It now made sense why a 2-day conference full of networking and face-to-face interaction would leave me drained and in need of some recharge time.

Guardian coming through!

When it comes to running localization projects, certain skills and qualities of the Guardian Reference Profile come in handy. The high Formality driver associated with things like detail orientation certainly pays off in my day-to-day. I see this drive kick into overdrive when monitoring projects, ensuring that from start to finish no one is dropping the ball. Some of these projects can get complex and involve lots of moving parts. Thanks to the Guardian’s high Patience driver, which features strong discipline, I can easily run, progress, and stay excited about a project that’s set to span over the course of a few months. Compared to other Reference Profiles, this sort of steady, stable, and patient approach can make them stir-crazy.

20180423-IMG_8201With Guardians, it’s all about diligence, being precise, and 100% thorough; I’m guarding the projects or tasks that I have the responsibility of. For example, I remember a time when our training materials were ready for translation and they consisted of five books and five PowerPoints, plus additional supporting files like fonts, images, etc. My responsibility was to go through those files one by one, check them for any ambiguous terms that linguists might need clarification on, and ensure those minute details were accounted for. Next, I had to put together detailed instructions for linguists how to handle specific terminology and organize with the engineers what format to deliver the translated files in.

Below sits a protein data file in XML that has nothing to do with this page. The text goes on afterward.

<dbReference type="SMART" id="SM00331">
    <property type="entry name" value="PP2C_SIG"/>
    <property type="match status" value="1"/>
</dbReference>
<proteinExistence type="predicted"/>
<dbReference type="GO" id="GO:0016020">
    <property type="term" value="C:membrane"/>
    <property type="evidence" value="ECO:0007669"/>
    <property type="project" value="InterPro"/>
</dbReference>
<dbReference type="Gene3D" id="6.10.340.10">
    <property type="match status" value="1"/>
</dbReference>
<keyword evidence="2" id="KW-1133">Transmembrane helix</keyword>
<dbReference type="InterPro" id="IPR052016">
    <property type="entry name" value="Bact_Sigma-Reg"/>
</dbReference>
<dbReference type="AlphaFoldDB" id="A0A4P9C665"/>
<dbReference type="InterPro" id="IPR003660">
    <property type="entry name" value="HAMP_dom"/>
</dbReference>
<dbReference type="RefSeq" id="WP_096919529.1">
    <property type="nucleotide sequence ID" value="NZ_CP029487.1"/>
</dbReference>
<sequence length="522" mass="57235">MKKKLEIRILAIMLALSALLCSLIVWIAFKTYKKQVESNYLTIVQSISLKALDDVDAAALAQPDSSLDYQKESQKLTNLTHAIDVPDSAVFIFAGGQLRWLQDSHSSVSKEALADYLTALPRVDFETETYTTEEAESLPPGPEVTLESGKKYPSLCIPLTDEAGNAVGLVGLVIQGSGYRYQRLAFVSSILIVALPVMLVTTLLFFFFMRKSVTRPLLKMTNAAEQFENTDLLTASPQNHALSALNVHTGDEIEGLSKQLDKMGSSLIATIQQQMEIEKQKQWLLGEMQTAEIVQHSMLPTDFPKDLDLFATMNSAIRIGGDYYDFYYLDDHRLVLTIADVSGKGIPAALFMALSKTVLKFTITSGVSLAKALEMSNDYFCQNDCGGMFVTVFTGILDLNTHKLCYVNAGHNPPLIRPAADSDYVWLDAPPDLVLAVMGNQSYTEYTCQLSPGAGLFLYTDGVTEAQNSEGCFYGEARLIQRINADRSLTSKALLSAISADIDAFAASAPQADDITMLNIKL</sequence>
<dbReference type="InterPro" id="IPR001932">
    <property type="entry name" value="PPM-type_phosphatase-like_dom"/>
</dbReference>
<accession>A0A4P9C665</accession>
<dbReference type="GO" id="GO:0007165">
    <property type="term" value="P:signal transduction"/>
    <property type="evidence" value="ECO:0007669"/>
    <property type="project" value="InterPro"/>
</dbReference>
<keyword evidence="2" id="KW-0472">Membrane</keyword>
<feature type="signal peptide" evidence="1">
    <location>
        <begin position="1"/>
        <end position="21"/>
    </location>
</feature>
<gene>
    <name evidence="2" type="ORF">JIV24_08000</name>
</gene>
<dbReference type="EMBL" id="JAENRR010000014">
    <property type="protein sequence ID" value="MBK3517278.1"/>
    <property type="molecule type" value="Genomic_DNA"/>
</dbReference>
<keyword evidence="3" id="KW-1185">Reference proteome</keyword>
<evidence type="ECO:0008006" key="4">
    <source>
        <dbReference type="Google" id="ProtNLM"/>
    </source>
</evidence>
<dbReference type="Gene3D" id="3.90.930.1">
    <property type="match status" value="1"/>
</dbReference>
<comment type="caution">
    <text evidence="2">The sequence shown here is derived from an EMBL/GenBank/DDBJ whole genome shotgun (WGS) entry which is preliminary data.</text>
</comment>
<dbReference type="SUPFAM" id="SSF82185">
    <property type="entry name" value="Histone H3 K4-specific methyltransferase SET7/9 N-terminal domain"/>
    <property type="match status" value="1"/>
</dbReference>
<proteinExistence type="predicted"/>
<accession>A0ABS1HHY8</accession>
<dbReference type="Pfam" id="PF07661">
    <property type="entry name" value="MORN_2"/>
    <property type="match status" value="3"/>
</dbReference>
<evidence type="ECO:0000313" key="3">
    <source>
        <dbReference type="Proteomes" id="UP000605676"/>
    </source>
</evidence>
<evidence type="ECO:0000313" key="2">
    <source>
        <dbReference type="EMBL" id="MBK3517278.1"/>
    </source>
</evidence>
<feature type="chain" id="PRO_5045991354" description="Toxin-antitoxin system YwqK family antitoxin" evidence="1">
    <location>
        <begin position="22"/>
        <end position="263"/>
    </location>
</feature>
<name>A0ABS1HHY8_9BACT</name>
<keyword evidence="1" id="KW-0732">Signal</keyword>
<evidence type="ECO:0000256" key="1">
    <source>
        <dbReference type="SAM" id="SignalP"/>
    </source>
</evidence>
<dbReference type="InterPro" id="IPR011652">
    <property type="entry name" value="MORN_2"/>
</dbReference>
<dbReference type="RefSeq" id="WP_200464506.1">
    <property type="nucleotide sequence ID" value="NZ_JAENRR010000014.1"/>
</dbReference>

Upon receipt of finalized files, that multiplied by 20 languages, I had to go through them all, one-by-one to confirm there were no mistakes, nothing is missing and that they’re in the right format. As you can imagine, this takes deep concentration and a few hours to complete. If you are looking for an organized yet calm, patient but cautious project planner, look to the Guardians in the room.

The dark side of being a Guardian

I may not be defending the universe from the forces of evil, but there is a dark side to being a PI Guardian.

When I sense tension between coworkers or myself and another colleague, I will do whatever it takes to avoid conflict. With Guardians, our Extroversion drive is pretty low. This is not a bad thing (remember, there is no such thing as a bad Reference Profile or behavioral pattern). Guardians are more focused on tasks rather than social matters. Having said that, we are quiet and thoughtful people, we place emphasis on cooperation and supportiveness, so although we may shy away from conflict, we want to help and have a thoughtful approach to how we communicate our concerns. One of the things I’ve found most difficult with being a Guardian is our struggle with ambiguous situations. If what needs to be done is not clear, if tasks are properly delegated, I find that situation confusing and that uncertainty of what should be done next uncomfortable.